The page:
Graphic by Josh Centers
Reporting on its fiscal 2018 fourth quarter financial results, Apple has announced net profits of $14.1 billion ($2.91 per diluted share) on revenues of $62.9 billion. The company’s revenues are up 20% compared to the year-ago quarter, with quarterly earnings per share up by 41% (see “Apple Posts Strong Q4 2017 Financial Results,” 2 November 2017).
A standout contributor to Apple’s spoils this quarter was its Services business segment, which brought the company $10 billion in revenues, an all-time record and a 17% increase year-over-year. Services revenues have increased steadily for the past few years and have become an increasingly important component of Apple’s income. Apple now claims over 330 million subscriptions across its entire ecosystem, with 30,000 third-party subscriptions in the App Store.
As good as Services revenues were, though, they weren’t Apple’s revenue leader. Predictably, iPhone sales brought Apple the biggest chunk of its quarterly income, achieving $37.2 billion in sales, compared to last year’s $28.8 billion, a 29% increase. This increase happened, notably, in the face of essentially flat iPhone unit sales. The most logical explanation is the higher selling prices of the iPhone X, XS, and XS Max. In other words, Apple is squeezing more from its existing customer base.
This pattern of higher revenues despite flat or declining unit sales continued with the Mac. Although Mac unit sales were down by 2% year-over-year (5.299 million units versus 5.386 million), Mac revenue was up by 3%, adding $7.41 billion to the company’s total revenue. This represents a quarterly record for Mac revenues.
The iPad was Apple’s only product segment that showed both declining unit sales and declining revenues year-over-year—6% fewer unit sales and 15% less revenue. This comparatively large revenue decline associated with a smaller unit sales decline likely represents a larger percentage of lower-cost iPads, such as the $329 iPad introduced earlier this year, in the sales mix. Despite Apple’s heavy investment in the iPad product line, its tablets simply aren’t moving well compared to the rest of the company’s offerings. But the iPad is still big business, bringing in over $4 billion last quarter, and it remains a fundamental component of Apple’s Everyone Can Code program, which now includes 5000 schools. Note, too, that these iPad revenue and sales numbers don’t reflect the 2018 iPad Pro since it was introduced after the quarter ended.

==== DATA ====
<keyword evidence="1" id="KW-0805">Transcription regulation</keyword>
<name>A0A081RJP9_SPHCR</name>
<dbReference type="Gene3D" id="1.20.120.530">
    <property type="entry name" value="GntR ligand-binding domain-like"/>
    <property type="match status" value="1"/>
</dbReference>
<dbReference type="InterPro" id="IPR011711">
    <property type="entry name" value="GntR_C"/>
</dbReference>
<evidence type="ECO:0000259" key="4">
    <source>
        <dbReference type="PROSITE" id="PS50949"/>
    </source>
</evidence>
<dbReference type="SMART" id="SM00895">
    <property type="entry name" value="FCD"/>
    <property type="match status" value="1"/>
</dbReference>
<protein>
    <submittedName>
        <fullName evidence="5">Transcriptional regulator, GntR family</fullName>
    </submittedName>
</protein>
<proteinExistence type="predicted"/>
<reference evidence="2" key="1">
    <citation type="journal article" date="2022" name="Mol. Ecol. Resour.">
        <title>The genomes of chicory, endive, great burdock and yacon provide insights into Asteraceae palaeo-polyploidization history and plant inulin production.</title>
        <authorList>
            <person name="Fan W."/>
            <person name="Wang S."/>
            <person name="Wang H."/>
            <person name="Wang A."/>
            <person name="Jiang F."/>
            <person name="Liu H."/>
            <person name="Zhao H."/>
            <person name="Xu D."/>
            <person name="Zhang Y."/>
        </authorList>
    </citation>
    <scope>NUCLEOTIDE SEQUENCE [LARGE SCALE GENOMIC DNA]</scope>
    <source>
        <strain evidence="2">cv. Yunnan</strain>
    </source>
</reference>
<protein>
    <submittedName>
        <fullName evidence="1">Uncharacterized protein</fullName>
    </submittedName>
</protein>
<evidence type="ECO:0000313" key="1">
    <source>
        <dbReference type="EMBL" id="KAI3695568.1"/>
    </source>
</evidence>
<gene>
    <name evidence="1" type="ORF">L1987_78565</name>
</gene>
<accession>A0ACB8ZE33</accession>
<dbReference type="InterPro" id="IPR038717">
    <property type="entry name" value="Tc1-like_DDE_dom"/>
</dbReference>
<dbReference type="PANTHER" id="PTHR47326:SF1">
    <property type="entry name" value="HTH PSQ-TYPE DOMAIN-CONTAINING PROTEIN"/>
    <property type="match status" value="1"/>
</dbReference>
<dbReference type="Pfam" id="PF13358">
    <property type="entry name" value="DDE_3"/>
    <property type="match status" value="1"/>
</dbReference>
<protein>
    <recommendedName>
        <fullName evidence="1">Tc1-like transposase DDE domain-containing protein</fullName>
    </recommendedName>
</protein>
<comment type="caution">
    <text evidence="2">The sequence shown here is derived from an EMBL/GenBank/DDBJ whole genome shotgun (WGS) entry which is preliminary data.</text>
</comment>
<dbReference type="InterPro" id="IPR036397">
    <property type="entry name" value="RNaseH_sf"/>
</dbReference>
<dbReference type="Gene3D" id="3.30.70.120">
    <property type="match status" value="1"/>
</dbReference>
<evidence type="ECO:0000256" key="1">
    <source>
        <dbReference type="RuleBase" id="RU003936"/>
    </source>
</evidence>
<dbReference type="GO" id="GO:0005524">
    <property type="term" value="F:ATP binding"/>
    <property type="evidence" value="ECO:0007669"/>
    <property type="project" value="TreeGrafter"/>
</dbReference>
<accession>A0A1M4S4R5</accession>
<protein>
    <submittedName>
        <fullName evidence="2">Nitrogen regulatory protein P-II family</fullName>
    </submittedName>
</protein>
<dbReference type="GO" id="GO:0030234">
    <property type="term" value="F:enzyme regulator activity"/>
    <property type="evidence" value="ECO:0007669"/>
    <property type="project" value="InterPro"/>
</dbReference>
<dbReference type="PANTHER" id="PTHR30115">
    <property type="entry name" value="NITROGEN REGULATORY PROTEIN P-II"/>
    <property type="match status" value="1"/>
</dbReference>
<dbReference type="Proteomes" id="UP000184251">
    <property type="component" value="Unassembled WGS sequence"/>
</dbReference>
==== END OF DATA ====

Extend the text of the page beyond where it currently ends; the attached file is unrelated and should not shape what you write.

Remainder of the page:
CEO Tim Cook called Q4 a record quarter for the Apple Watch, but we still don’t know exactly what that means. However, Apple’s Other Products category—which includes the Apple Watch, Apple TV, HomePod, Beats electronics, accessories, and other stuff—had a 17% revenue increase year-over-year.
Apple continued to perform well internationally, with 61% of its sales coming from outside of the United States. Income from each of the company’s foreign market segments, from Europe to Greater China, was up, with Greater China’s $11.4 billion in revenues amounting to a 16% rise year-over-year.
Some conclusions we can take away from today’s announcements:
- Apple’s flagship hardware products seem to have hit a unit sales wall. Apple has responded by raising prices to better capitalize on the existing customer base. But with unit sales flat or declining, can Apple continue to raise prices, especially with a growing trade war with China?
- That said, the release of the new MacBook Air, Mac mini, and iPad Pro may significantly improve both unit sales and revenues for the Mac and iPad segments as customers satisfy pent-up demand for long-ignored products.
- Services and Other Products remain strong areas of growth for Apple. In other words: expect more subscription services and accessories like the Apple Watch and HomePod.
Cook clearly believes that the iPad is the future of computing, but the market doesn’t seem to agree. There have been a few bright quarters—particularly Q4 2017—thanks to Apple’s heavy investment in the product, but the overall trend for several years has been a decline in iPad sales. If the new iPad Pro doesn’t turn things around, it may be time for Apple to admit that the iPad ultimately is not going to be the future of computing, but merely an adjunct to the Mac and iPhone. We’ll take another look at these numbers in Q1 2019—which encompasses the holiday season—to see what the overall trend may be.
Unfortunately, Apple announced during its quarterly investor call that it will no longer be sharing quarterly unit sales, and will in the future only report revenues. That will make establishing the health of a product more difficult, since revenue numbers, while essential, are just only one part of the equation.